Inside The Monkey Attacks Plaguing Japan

Wild macaque monkeys have long been a symbol of Japan, but in recent years their relationship with the country's human citizens has reached crisis point. In April 2021, the wildlife management and mammalian ecology expert Hiroto Enari published a paper in the journal Mammal Study titled "Human-Macaque Conflicts in Shrinking Communities: Recent Achievements and Challenges in Problem Solving in Modern Japan." Enari notes that the Japanese macaque population has undergone a huge resurgence in recent decades, a result of conservation efforts in the years following World War II coupled with Japan engaging only in limited deforestation, in comparison to the previous century. Today, Japan's macaque population is at the highest it has been since the 1800s.

However, the dramatic increase in Japan's macaque population over the years has, according to Enari, "rarely been considered a conservation success." Enari explains how the resurgence has led to severe conflicts between humans and macaques, most notably in widespread crop damage in regions with high macaque populations, leading to the necessity of culls. And since Enari's paper was published, conflicts have only intensified, as a spate of reports coming from the southwestern city of Yamaguchi in the summer of 2022 made clear.

As reported in many major news outlets, including The New York Times, throughout July Yamaguchi saw a spate of macaque-on-human attacks, with 56 people experiencing violent encounters with the primates. "All of Yamaguchi city is surrounded by mountains and it's not rare to see monkeys ... But it's rare to see this many attacks in a short period of time," an agricultural official told The Guardian.

Break-ins, baby snatchings, and sneak attacks

A father in Yamaguchi shared the story of one especially horrifying macaque attack. The Mainichi Shimbun daily newspaper said that the father recalled how he was upstairs in his home when he heard the sound of cries from the ground floor. "I hurried down ... Then I saw a monkey hunching over my child" (via The Guardian).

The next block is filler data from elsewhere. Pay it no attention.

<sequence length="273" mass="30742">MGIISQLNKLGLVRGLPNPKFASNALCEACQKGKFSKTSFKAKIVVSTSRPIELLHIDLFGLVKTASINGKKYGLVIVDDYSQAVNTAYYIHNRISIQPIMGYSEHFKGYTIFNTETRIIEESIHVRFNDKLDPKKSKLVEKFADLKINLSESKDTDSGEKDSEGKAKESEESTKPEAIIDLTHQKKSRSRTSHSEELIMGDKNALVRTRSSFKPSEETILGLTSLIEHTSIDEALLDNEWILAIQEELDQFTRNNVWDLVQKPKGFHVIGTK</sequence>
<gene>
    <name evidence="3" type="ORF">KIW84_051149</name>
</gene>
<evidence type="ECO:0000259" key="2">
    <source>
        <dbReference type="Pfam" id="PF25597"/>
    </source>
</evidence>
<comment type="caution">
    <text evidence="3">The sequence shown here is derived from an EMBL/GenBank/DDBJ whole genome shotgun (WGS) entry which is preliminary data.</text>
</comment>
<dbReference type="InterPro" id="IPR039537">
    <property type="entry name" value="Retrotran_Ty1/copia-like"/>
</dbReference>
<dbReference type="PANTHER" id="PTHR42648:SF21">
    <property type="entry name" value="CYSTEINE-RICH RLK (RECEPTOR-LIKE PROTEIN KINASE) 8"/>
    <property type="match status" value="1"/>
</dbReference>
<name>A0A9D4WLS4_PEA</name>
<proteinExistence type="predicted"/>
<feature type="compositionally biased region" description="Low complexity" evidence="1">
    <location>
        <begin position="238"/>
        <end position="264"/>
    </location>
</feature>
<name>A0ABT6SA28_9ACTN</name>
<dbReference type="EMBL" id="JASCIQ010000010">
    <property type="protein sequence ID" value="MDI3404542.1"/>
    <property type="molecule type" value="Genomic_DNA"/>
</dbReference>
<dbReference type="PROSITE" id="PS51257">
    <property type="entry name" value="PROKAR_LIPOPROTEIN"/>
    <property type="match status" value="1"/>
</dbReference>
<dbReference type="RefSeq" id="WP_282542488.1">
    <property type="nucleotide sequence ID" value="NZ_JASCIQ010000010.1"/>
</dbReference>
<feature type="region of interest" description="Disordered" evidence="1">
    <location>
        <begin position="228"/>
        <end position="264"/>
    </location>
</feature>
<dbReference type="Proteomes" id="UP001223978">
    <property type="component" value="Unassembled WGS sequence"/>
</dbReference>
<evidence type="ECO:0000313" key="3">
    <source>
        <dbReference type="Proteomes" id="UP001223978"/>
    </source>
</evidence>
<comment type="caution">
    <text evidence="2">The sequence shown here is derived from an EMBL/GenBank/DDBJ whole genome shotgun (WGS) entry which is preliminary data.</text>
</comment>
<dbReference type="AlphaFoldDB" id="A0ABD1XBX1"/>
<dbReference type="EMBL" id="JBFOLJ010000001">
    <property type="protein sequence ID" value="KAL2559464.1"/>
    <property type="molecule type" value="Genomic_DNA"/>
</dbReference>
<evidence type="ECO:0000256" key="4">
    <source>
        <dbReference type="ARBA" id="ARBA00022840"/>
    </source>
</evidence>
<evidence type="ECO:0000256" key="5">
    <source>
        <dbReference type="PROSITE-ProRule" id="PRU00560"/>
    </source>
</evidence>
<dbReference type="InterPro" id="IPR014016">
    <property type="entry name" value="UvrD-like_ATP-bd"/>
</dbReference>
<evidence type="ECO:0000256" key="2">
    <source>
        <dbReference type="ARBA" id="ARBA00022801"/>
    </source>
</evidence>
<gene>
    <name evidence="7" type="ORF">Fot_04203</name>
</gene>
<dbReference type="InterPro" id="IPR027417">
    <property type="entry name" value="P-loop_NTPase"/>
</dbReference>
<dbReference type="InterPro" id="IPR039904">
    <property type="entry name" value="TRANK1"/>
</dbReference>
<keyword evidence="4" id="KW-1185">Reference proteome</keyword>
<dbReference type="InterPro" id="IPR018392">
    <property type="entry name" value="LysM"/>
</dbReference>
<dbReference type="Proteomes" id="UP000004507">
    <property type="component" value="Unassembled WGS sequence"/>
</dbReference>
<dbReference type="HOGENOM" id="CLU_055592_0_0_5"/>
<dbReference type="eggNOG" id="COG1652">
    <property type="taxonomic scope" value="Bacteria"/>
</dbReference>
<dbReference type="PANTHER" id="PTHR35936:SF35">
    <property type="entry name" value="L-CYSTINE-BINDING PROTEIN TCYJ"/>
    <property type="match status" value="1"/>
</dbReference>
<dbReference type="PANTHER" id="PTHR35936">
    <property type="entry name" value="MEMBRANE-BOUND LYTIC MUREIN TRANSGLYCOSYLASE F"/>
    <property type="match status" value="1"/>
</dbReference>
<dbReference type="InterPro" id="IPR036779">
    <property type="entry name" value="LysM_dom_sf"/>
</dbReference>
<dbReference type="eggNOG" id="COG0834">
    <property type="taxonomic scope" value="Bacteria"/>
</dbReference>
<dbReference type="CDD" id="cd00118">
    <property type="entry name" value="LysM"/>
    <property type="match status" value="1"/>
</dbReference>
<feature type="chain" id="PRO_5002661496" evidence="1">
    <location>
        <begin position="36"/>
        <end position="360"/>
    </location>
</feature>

Some reports, including an Associated Press story posted by The Rafu Shimpo, allege that several of the attacks have been attempted baby snatchings, as well as attacks on people in their sleep, with macaques creeping into people's homes through doors and windows left open to deal with Japan's exceptionally hot summer. "Initially, only children and women were attacked. Recently, elderly people and adult men have been targeted, too," one Yamaguchi official told The Guardian, while another, Masato Saito, explained: "They are so smart, and they tend to sneak up and attack from behind, often grabbing at your legs" (via The Rafu Shimpo).

Thankfully, however, the majority of injuries so far have been minor, as The Guardian reports. Nevertheless, the unusually high frequency of attacks in the region has meant that officials have had to take action.

How many macaques are responsible?

Early attempts by Yamaguchi authorities included the use of tranquilizer guns to incapacitate individual macaques that have been identified as especially aggressive toward humans in the city. As another article from The Guardian notes, in the early days of July it was still unknown how many primates were responsible for the attacks.

As attacks continued, Yamaguchi residents were advised to remain indoors as much as possible and to keep their doors and windows shut despite the hot weather, as officially commissioned hunters patrolled the local area. On Wednesday, July 27, it was reported via the same source that one 4-year-old, three-foot-tall macaque had been identified as an attacker. The monkey was captured and later euthanized.

However, per the same source, locals have reported confrontations with primates of other sizes and ages, meaning that it is likely that the recent attacks have been the work of more than one of the city's macaques. And with each attack, the macaques' behavior is likely to get worse, with Hiroto Enari telling The New York Times that if the attacks are not stopped the primates can learn techniques over time for damaging property and terrorizing citizens: "(I)f humans give them many opportunities to learn, they might cause more conflict," he explained.